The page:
Plague

What is plague?

Plague is a disease caused by bacteria. People usually get plague after being bitten by infected fleas or by handling an infected animal. Rarely, a person with plague can spread the disease to others.

There are three types of plague: bubonic, septicemic, and pneumonic.

Type of Plague

How it spreads

Symptoms

Bubonic

Bites from infected fleas and handling infected animals

Fever, painful lymph, swollen, and tender lymph nodes

Septicemic

Bites from infected fleas and handling infected animals

Fever, weakness, stomach pain, and sometimes bleeding into the skin and other organs. 

Pneumonic

Contact with infected people or animals

Fever, headache, weakness, shortness of breath, chest pain, cough, bloody or watery mucous, chills

Who is at risk?

Plague is found in countries around the world, including certain regions of Africa, central Asia, the Indian subcontinent, the northern part of South America, and parts of the southwestern United States. Rare, urban outbreaks of plague have been reported in Madagascar.

Though plague is found in countries around the world, the risk to travelers is low. However, camping, hiking, or working outdoors can increase your risk.

What can travelers do to prevent plague?

There is no vaccine or medicine that prevents plague available in the United States. Travelers can protect themselves from plague by taking the following precautions

Use insect repellent

  • Use Environmental Protection Agency (EPA)-registered insect repellents with one of the active ingredients below. When used as directed, EPA-registered insect repellents are proven safe and effective, even for pregnant and breastfeeding women.
    • DEET
    • Picaridin (known as KBR 3023 and icaridin outside the US)
    • IR3535
    • Oil of lemon eucalyptus (OLE)
    • Para-menthane-diol (PMD)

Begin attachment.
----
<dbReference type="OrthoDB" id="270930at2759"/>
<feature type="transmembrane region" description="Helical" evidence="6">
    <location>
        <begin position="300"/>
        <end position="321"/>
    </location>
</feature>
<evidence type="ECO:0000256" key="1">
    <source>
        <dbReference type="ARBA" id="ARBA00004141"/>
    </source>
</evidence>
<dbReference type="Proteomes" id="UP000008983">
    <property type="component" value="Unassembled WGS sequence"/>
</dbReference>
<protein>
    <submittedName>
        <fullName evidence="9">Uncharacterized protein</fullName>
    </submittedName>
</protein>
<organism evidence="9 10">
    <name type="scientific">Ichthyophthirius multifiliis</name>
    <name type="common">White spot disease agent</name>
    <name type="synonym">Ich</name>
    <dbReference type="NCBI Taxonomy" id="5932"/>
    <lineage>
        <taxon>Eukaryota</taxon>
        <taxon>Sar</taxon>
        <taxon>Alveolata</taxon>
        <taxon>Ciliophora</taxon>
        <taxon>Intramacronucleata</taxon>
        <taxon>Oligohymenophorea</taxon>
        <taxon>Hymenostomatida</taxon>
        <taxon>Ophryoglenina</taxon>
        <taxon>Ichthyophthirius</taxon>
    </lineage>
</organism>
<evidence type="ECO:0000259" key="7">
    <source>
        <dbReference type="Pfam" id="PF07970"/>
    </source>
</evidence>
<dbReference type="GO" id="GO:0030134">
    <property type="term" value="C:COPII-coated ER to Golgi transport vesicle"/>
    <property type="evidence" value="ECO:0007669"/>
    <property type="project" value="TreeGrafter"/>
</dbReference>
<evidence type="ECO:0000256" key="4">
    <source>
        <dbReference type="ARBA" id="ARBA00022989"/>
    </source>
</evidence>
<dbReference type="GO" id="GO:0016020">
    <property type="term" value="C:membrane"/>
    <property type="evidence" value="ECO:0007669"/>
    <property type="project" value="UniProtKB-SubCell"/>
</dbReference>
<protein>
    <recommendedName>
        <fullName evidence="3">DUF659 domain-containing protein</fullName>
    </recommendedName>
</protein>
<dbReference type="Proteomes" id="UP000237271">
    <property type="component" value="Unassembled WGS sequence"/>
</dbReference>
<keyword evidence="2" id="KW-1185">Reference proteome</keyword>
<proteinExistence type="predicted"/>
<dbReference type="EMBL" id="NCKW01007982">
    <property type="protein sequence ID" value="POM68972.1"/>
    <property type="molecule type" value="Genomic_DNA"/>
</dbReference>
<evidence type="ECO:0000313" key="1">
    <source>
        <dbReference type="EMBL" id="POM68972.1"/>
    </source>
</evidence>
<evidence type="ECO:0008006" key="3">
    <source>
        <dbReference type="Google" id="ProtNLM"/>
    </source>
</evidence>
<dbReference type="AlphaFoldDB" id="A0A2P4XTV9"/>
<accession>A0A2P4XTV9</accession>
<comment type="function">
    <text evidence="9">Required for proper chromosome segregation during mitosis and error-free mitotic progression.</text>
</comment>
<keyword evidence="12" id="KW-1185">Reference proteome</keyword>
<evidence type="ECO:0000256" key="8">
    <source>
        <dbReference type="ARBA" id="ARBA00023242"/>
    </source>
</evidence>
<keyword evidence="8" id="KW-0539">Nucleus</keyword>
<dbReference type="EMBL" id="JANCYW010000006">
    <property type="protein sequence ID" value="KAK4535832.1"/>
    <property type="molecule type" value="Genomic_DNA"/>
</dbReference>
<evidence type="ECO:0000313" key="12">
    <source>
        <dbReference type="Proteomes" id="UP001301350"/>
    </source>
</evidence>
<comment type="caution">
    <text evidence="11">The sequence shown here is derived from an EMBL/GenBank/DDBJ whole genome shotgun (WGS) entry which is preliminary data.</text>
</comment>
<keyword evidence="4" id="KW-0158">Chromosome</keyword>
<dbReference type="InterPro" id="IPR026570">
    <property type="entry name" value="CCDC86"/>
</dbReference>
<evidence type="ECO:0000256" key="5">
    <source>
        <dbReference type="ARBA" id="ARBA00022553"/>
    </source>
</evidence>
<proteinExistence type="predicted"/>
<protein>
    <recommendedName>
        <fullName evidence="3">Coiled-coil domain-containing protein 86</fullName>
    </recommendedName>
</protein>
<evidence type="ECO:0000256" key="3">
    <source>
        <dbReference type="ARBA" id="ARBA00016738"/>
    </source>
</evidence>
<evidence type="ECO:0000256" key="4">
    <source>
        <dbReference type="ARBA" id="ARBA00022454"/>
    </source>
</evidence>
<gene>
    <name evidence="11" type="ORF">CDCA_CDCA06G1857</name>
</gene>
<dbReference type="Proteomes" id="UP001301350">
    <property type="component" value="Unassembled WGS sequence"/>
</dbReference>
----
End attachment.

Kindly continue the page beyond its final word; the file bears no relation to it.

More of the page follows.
• 2-undecanone
  • Find the right insect repellent for you by using EPA’s search tool.

Treat clothing and gear with permethrin

  • Use 0.5% permethrin to treat clothing and gear (such as boots, pants, socks, and tents) or buy permethrin-treated clothing and gear.
    • Permethrin is an insecticide that kills or repels mosquitoes.
    • Permethrin-treated clothing provides protection after multiple washings..
    • Read product information to find out how long the protection will last.
  • If treating items yourself, follow the product instructions.
  • Do not use permethrin products directly on skin.
  • Watch the video What You Need to Know About Permethrin.

Do not touch sick or dead animals. Live fleas can jump from a dead animal onto a person.

  • If you must handle a sick or dead animal, wear gloves, cover your skin, and use additional personal protective equipment

Additional steps to take if visiting or living in an area with plague

  • Store all food in rodent-proof containers.
  • Keep rodents out of the house.
  • Protect yourself and pets
    • Do not allow pets to sleep with you.
    • Do not allow pets to roam free in known plague areas.
    • Protect your pet from fleas. Talk to a veterinarian.

stethoscope

If you traveled and feel sick, particularly if you have a fever, talk to a healthcare provider and tell them about your travel. Avoid contact with other people while you are sick.

If you need medical care abroad, see Getting Health Care Abroad.

Traveler Information

Clinician Information